Related Rates

Related Rates - Related Rates In this section we are going...

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Related Rates In this section we are going to look at an application of implicit differentiation. Most of the applications of derivatives are in the next chapter however there are a couple of reasons for placing it in this chapter as opposed to putting it into the next chapter with the other applications. The first reason is that it’s an application of implicit differentiation and so putting right after that section means that we won’t have forgotten how to do implicit differentiation. The other reason is simply that after doing all these derivatives we need to be reminded that there really are actual applications to derivatives. Sometimes it is easy to forget there really is a reason that we’re spending all this time on derivatives. For these related rates problems it’s usually best to just jump right into some problems and see how they work. Example 1 Air is being pumped into a spherical balloon at a rate of 5 cm 3 /min. Determine the rate at which the radius of the balloon is increasing when the diameter of the balloon is 20 cm. Solution The first thing that we’ll need to do here is to identify what information that we’ve been given and what we want to find. Before we do that let’s notice that both the volume of the balloon and the radius of the balloon will vary with time and so are really functions of time, i.e. and . We know that air is being pumped into the balloon at a rate of 5 cm 3 /min. This is the rate at which the volume is increasing. Recall that rates of change are nothing more than derivatives and so we know that, We want to determine the rate at which the radius is changing. Again, rates are derivatives and so it looks like we want to determine, Note that we needed to convert the diameter to a radius. Now that we’ve identified what we have been given and what we want to find we need to relate these two quantities to each other. In this case we can relate the volume and the radius with the formula for the volume of a sphere.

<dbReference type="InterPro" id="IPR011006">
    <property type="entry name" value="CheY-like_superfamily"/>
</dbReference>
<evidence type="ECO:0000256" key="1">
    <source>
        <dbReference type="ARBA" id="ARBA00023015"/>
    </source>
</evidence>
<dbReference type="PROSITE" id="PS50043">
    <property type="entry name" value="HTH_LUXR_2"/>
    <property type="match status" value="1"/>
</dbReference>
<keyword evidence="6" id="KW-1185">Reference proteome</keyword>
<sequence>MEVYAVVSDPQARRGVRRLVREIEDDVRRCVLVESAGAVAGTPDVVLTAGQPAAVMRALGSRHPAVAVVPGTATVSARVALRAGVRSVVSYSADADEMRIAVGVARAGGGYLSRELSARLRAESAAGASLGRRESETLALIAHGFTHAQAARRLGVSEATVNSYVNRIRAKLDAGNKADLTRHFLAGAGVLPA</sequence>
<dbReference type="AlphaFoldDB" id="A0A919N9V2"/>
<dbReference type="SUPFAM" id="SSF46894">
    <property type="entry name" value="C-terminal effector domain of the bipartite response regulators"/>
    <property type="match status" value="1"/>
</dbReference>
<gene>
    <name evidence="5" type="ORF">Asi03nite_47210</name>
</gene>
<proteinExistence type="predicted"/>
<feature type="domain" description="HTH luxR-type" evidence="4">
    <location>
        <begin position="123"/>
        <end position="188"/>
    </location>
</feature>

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As in the previous section when we looked at implicit differentiation, we will typically not use the part of things in the formulas, but since this is the first time through one of these we will do that to remind ourselves that they are really functions of t . Now we don’t really want a relationship between the volume and the radius. What we really want is a relationship between their derivatives. We can do this by differentiating both sides with respect to t . In other words, we will need to do implicit differentiation on the above formula. Doing this gives, Note that at this point we went ahead and dropped the from each of the terms. Now all that we need to do is plug in what we know and solve for what we want to find. We can get the units of the derivative by recalling that,
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Related Rates - Related Rates In this section we are going...

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